New 'Vantage Point' show at American Indian museum shows off symbolic power
Sunday, October 10, 2010
Those with power make money. Those without, make art.
I'm not sure my aphorism always holds true, but it often comes to mind when I'm looking at shows of art by the powerless and disadvantaged. Once a group has been deprived of its lands or its votes or its living -- or even its lives -- exhibiting its art can feel like conscience-salving condescension.
It's as though we were saying, "Oh, but things aren't so bad after all. Look, we've left you your artmaking soul. What could be more precious that that?"
"Vantage Point: The Contemporary Native Art Collection," a new exhibition at the Smithsonian's National Museum of the American Indian, runs some of those risks, even though it was chosen from the recent works acquired by the native-run institution. It includes 31 pieces, and the lesser among them feel powerless, the fiddlings of people left with no more effective way to make a mark. Unlike mediocre works made by the culture that's on top, native works that lack artistic power can seem to represent the larger disempowerment of their makers. This leaves their artmaking souls -- all that we've left them -- suddenly looking less precious.
Luckily, the opposite is also true. Even if it can't change the world, powerful art stands as a symbol for the possibility of other kinds of power. And that's doubly true for art by native peoples, who start with the deck so stacked against them.
Among the works in "Vantage Point," the following struck me as particularly empowered and empowering.
-- "Tire," made by Joe Feddersen, a member of the Colville Confederated Tribes, in 2003.
"Tire" is a large, cylindrical vessel or vase of blown glass, about the size and shape of a bathroom wastepaper basket. Its crisp, clear surface has been sandblasted with the fine patterns of traditional basketwork, making it look almost as though Feddersen had cast an actual basket in frosted glass. In a ring around the middle of the vase, Feddersen lays a bolder, much bigger geometric pattern, angular and black. It starts off looking like it too might be traditional but then, as you take note of Feddersen's title, you realize the pattern is in fact a track from some Mack truck or ATV. (A fine, cream-colored bead around the rim of the vessel looks like it could be a remnant of whitewall.)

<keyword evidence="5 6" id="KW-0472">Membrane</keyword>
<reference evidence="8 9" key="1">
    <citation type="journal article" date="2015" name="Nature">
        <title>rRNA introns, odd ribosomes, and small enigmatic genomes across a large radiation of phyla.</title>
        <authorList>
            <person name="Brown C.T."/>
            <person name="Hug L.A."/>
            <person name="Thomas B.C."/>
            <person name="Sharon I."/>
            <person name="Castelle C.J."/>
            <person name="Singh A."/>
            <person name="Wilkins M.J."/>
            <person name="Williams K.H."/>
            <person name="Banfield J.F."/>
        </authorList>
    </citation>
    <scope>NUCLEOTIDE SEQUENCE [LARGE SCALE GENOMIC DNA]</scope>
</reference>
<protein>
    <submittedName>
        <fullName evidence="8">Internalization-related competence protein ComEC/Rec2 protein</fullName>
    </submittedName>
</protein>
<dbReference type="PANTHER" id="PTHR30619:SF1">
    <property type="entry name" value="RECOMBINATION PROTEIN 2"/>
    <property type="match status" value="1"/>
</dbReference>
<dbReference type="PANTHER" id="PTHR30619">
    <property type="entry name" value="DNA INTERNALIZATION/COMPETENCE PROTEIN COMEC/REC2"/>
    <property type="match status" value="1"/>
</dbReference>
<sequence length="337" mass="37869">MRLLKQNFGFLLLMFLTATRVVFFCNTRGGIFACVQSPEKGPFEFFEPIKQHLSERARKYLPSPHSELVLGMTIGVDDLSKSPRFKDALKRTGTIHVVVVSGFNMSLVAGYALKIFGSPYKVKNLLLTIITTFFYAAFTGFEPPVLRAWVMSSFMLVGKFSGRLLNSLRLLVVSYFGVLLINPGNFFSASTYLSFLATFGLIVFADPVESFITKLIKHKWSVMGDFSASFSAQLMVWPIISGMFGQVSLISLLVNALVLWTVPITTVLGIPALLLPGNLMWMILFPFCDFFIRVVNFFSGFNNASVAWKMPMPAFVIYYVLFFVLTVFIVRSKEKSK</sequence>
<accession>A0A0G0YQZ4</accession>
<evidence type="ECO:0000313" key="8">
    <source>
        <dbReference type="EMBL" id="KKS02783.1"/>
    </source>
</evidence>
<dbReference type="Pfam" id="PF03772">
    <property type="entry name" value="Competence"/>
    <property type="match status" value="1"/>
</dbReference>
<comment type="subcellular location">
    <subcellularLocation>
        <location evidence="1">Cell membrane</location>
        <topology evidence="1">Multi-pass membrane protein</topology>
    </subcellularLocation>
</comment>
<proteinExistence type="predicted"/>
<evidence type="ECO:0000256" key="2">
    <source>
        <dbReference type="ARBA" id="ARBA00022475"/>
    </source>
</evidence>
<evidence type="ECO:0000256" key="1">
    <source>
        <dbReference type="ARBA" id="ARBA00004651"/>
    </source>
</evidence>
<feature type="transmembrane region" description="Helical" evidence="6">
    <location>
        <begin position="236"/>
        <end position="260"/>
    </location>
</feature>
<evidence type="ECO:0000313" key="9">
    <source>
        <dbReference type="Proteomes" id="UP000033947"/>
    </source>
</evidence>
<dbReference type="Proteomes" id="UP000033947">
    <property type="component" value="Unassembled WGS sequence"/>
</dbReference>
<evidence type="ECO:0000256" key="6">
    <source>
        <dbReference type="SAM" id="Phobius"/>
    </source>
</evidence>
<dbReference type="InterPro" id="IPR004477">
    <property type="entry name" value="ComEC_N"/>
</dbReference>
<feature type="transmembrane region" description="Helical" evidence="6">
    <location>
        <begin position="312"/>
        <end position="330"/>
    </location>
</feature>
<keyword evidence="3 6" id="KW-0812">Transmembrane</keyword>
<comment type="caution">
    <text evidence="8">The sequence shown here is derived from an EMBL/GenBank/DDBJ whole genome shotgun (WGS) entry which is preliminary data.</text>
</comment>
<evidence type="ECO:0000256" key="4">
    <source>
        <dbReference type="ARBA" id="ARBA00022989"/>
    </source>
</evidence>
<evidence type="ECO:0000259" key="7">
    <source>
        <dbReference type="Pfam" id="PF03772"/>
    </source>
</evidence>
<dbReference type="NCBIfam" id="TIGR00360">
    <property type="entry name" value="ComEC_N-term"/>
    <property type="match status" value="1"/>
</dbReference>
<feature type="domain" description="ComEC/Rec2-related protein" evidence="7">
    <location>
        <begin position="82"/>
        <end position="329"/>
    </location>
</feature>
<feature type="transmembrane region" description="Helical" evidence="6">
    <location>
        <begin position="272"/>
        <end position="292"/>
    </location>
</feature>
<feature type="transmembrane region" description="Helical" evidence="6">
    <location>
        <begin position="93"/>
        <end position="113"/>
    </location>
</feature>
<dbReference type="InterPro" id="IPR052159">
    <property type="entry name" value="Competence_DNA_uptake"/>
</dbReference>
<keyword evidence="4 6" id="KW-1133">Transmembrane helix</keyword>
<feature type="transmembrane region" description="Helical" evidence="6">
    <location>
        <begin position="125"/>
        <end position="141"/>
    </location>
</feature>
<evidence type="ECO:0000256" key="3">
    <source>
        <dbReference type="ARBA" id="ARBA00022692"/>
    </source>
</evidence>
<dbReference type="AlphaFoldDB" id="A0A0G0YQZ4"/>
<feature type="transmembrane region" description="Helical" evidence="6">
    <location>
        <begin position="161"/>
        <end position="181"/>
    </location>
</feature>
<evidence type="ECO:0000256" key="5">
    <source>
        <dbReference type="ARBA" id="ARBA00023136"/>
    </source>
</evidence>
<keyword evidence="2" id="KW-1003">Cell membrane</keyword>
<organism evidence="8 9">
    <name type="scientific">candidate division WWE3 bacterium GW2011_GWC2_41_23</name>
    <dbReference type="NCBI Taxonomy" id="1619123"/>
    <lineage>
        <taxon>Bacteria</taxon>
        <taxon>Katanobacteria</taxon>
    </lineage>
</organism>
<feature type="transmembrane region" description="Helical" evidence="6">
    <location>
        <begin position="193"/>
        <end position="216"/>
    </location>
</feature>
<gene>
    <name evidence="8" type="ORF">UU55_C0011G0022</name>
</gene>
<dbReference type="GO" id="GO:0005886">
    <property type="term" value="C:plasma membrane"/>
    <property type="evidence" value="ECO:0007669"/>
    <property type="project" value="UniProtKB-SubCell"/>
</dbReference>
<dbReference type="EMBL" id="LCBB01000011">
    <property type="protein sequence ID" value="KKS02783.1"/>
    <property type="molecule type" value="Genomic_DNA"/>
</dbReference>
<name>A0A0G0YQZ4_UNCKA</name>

The work invites certain easy readings -- of modernity riding roughshod over the past or of the mechanized crushing the natural. But I think the piece invites more subtle interpretations, too. The tire track is too appealing, as a pattern, to be cast as the villain: It is closer to a booming but necessary present, laid over, but not canceling out, a past that's more genteel -- or at least is made to seem that way by time. Indians, like all of us, live in both present and past, and can master both, as Feddersen has done. His work's ambivalence is the source of its power.
-- "Indian Act," a work finished in 2002 by Nadia Myre, an Anishinaabe Canadian from the Kitigan Zibi First Nation of Quebec.
For "Indian Act," Myre took the printed pages of the law by the same name, which lays down the legal framework within which Canada's native peoples live. She and 200 friends and volunteers then covered those 56 pages with tiny glass beads in red and white -- the colors of the Canadian flag, but also of much native craft.
Some pages of the act are entirely hidden under the beading; others might only lose half or a quarter of their original text, with the rest left visible for the reading. The beadwork more or less respects the format of the original document: the red is the "page," while the white beads crawl across it in broken lines that evoke the broken lines of text in printed matter.